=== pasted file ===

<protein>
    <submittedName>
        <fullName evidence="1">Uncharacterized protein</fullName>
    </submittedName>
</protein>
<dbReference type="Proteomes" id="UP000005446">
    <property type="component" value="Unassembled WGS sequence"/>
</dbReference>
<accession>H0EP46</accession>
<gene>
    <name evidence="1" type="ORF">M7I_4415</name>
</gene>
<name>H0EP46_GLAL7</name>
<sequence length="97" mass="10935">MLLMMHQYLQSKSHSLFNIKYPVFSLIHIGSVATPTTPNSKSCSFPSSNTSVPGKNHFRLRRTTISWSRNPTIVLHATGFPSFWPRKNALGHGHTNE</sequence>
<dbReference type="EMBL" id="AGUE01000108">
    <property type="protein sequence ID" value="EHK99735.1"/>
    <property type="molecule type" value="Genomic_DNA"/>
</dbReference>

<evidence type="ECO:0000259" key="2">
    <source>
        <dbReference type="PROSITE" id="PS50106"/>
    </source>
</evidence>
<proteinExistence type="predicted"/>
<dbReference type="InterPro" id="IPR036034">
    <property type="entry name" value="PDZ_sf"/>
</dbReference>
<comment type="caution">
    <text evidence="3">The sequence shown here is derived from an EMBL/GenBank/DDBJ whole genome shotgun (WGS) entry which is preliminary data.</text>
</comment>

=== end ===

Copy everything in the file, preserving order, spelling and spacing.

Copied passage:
<protein>
    <submittedName>
        <fullName evidence="1">Uncharacterized protein</fullName>
    </submittedName>
</protein>
<dbReference type="Proteomes" id="UP000005446">
    <property type="component" value="Unassembled WGS sequence"/>
</dbReference>
<accession>H0EP46</accession>
<gene>
    <name evidence="1" type="ORF">M7I_4415</name>
</gene>
<name>H0EP46_GLAL7</name>
<sequence length="97" mass="10935">MLLMMHQYLQSKSHSLFNIKYPVFSLIHIGSVATPTTPNSKSCSFPSSNTSVPGKNHFRLRRTTISWSRNPTIVLHATGFPSFWPRKNALGHGHTNE</sequence>
<dbReference type="EMBL" id="AGUE01000108">
    <property type="protein sequence ID" value="EHK99735.1"/>
    <property type="molecule type" value="Genomic_DNA"/>
</dbReference>

<evidence type="ECO:0000259" key="2">
    <source>
        <dbReference type="PROSITE" id="PS50106"/>
    </source>
</evidence>
<proteinExistence type="predicted"/>
<dbReference type="InterPro" id="IPR036034">
    <property type="entry name" value="PDZ_sf"/>
</dbReference>
<comment type="caution">
    <text evidence="3">The sequence shown here is derived from an EMBL/GenBank/DDBJ whole genome shotgun (WGS) entry which is preliminary data.</text>
</comment>